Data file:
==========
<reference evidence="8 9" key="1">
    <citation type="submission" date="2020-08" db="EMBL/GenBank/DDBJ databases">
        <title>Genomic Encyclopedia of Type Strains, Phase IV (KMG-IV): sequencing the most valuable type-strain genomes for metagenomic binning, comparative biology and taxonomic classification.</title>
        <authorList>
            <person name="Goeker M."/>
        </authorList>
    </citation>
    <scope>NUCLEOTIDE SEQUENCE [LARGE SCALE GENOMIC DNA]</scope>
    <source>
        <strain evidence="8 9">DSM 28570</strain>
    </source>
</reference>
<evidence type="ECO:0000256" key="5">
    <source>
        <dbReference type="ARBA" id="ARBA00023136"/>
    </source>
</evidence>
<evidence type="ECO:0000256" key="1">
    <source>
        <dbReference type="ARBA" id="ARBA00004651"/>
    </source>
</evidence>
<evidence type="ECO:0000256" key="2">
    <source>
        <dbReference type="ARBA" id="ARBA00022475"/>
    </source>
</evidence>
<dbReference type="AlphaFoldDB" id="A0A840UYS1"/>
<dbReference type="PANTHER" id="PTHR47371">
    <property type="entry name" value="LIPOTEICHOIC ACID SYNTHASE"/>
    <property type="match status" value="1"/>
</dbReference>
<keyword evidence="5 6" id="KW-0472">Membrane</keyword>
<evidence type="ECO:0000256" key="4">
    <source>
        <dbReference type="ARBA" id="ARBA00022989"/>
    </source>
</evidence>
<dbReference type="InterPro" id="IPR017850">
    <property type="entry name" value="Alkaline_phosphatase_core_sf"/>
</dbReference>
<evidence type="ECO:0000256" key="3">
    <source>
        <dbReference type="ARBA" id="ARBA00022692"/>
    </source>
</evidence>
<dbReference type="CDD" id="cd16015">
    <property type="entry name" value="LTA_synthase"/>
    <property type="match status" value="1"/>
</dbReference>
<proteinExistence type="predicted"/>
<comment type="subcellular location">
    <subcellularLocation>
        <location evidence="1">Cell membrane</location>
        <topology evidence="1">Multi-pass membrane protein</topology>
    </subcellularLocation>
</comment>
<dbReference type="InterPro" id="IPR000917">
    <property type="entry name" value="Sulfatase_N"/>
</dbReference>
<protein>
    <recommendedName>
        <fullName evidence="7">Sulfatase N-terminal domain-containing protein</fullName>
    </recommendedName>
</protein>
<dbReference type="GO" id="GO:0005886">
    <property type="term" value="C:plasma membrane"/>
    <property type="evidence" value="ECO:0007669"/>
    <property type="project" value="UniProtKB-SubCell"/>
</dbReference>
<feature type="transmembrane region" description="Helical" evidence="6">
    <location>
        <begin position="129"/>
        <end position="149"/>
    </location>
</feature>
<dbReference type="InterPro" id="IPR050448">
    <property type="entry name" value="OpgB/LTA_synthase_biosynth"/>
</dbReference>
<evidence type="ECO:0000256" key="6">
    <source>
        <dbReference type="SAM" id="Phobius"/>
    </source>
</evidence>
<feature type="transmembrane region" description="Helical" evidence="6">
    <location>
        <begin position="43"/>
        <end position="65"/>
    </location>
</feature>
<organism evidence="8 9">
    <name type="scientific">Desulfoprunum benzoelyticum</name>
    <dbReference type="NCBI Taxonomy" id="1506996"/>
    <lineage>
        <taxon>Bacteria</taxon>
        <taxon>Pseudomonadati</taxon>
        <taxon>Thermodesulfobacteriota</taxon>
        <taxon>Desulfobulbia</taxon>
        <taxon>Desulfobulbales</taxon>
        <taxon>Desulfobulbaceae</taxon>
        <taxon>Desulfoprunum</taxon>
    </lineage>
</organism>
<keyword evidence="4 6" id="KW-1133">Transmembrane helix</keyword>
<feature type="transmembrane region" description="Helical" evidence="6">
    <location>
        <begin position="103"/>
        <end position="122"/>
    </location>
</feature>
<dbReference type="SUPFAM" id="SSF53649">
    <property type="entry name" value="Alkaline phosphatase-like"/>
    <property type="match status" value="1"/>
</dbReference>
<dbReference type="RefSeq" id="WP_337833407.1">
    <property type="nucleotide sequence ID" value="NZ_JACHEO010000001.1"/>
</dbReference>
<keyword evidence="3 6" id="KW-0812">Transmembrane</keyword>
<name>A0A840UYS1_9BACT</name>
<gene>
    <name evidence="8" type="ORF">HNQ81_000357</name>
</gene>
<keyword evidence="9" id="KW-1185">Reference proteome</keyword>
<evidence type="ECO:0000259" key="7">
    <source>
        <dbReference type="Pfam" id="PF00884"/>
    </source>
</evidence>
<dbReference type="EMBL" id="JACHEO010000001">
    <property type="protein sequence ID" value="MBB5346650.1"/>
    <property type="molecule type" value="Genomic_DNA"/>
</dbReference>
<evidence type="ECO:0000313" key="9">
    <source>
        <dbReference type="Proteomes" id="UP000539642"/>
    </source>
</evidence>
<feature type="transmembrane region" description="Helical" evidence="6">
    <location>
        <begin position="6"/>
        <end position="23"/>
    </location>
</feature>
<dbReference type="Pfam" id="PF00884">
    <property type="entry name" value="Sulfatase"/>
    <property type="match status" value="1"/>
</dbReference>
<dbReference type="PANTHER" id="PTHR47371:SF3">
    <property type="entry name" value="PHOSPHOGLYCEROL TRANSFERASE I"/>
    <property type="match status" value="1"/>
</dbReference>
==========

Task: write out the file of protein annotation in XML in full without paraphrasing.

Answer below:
<reference evidence="8 9" key="1">
    <citation type="submission" date="2020-08" db="EMBL/GenBank/DDBJ databases">
        <title>Genomic Encyclopedia of Type Strains, Phase IV (KMG-IV): sequencing the most valuable type-strain genomes for metagenomic binning, comparative biology and taxonomic classification.</title>
        <authorList>
            <person name="Goeker M."/>
        </authorList>
    </citation>
    <scope>NUCLEOTIDE SEQUENCE [LARGE SCALE GENOMIC DNA]</scope>
    <source>
        <strain evidence="8 9">DSM 28570</strain>
    </source>
</reference>
<evidence type="ECO:0000256" key="5">
    <source>
        <dbReference type="ARBA" id="ARBA00023136"/>
    </source>
</evidence>
<evidence type="ECO:0000256" key="1">
    <source>
        <dbReference type="ARBA" id="ARBA00004651"/>
    </source>
</evidence>
<evidence type="ECO:0000256" key="2">
    <source>
        <dbReference type="ARBA" id="ARBA00022475"/>
    </source>
</evidence>
<dbReference type="AlphaFoldDB" id="A0A840UYS1"/>
<dbReference type="PANTHER" id="PTHR47371">
    <property type="entry name" value="LIPOTEICHOIC ACID SYNTHASE"/>
    <property type="match status" value="1"/>
</dbReference>
<keyword evidence="5 6" id="KW-0472">Membrane</keyword>
<evidence type="ECO:0000256" key="4">
    <source>
        <dbReference type="ARBA" id="ARBA00022989"/>
    </source>
</evidence>
<dbReference type="InterPro" id="IPR017850">
    <property type="entry name" value="Alkaline_phosphatase_core_sf"/>
</dbReference>
<evidence type="ECO:0000256" key="3">
    <source>
        <dbReference type="ARBA" id="ARBA00022692"/>
    </source>
</evidence>
<dbReference type="CDD" id="cd16015">
    <property type="entry name" value="LTA_synthase"/>
    <property type="match status" value="1"/>
</dbReference>
<proteinExistence type="predicted"/>
<comment type="subcellular location">
    <subcellularLocation>
        <location evidence="1">Cell membrane</location>
        <topology evidence="1">Multi-pass membrane protein</topology>
    </subcellularLocation>
</comment>
<dbReference type="InterPro" id="IPR000917">
    <property type="entry name" value="Sulfatase_N"/>
</dbReference>
<protein>
    <recommendedName>
        <fullName evidence="7">Sulfatase N-terminal domain-containing protein</fullName>
    </recommendedName>
</protein>
<dbReference type="GO" id="GO:0005886">
    <property type="term" value="C:plasma membrane"/>
    <property type="evidence" value="ECO:0007669"/>
    <property type="project" value="UniProtKB-SubCell"/>
</dbReference>
<feature type="transmembrane region" description="Helical" evidence="6">
    <location>
        <begin position="129"/>
        <end position="149"/>
    </location>
</feature>
<dbReference type="InterPro" id="IPR050448">
    <property type="entry name" value="OpgB/LTA_synthase_biosynth"/>
</dbReference>
<evidence type="ECO:0000256" key="6">
    <source>
        <dbReference type="SAM" id="Phobius"/>
    </source>
</evidence>
<feature type="transmembrane region" description="Helical" evidence="6">
    <location>
        <begin position="43"/>
        <end position="65"/>
    </location>
</feature>
<organism evidence="8 9">
    <name type="scientific">Desulfoprunum benzoelyticum</name>
    <dbReference type="NCBI Taxonomy" id="1506996"/>
    <lineage>
        <taxon>Bacteria</taxon>
        <taxon>Pseudomonadati</taxon>
        <taxon>Thermodesulfobacteriota</taxon>
        <taxon>Desulfobulbia</taxon>
        <taxon>Desulfobulbales</taxon>
        <taxon>Desulfobulbaceae</taxon>
        <taxon>Desulfoprunum</taxon>
    </lineage>
</organism>
<keyword evidence="4 6" id="KW-1133">Transmembrane helix</keyword>
<feature type="transmembrane region" description="Helical" evidence="6">
    <location>
        <begin position="103"/>
        <end position="122"/>
    </location>
</feature>
<dbReference type="SUPFAM" id="SSF53649">
    <property type="entry name" value="Alkaline phosphatase-like"/>
    <property type="match status" value="1"/>
</dbReference>
<dbReference type="RefSeq" id="WP_337833407.1">
    <property type="nucleotide sequence ID" value="NZ_JACHEO010000001.1"/>
</dbReference>
<keyword evidence="3 6" id="KW-0812">Transmembrane</keyword>
<name>A0A840UYS1_9BACT</name>
<gene>
    <name evidence="8" type="ORF">HNQ81_000357</name>
</gene>
<keyword evidence="9" id="KW-1185">Reference proteome</keyword>
<evidence type="ECO:0000259" key="7">
    <source>
        <dbReference type="Pfam" id="PF00884"/>
    </source>
</evidence>
<dbReference type="EMBL" id="JACHEO010000001">
    <property type="protein sequence ID" value="MBB5346650.1"/>
    <property type="molecule type" value="Genomic_DNA"/>
</dbReference>
<evidence type="ECO:0000313" key="9">
    <source>
        <dbReference type="Proteomes" id="UP000539642"/>
    </source>
</evidence>
<feature type="transmembrane region" description="Helical" evidence="6">
    <location>
        <begin position="6"/>
        <end position="23"/>
    </location>
</feature>
<dbReference type="Pfam" id="PF00884">
    <property type="entry name" value="Sulfatase"/>
    <property type="match status" value="1"/>
</dbReference>
<dbReference type="PANTHER" id="PTHR47371:SF3">
    <property type="entry name" value="PHOSPHOGLYCEROL TRANSFERASE I"/>
    <property type="match status" value="1"/>
</dbReference>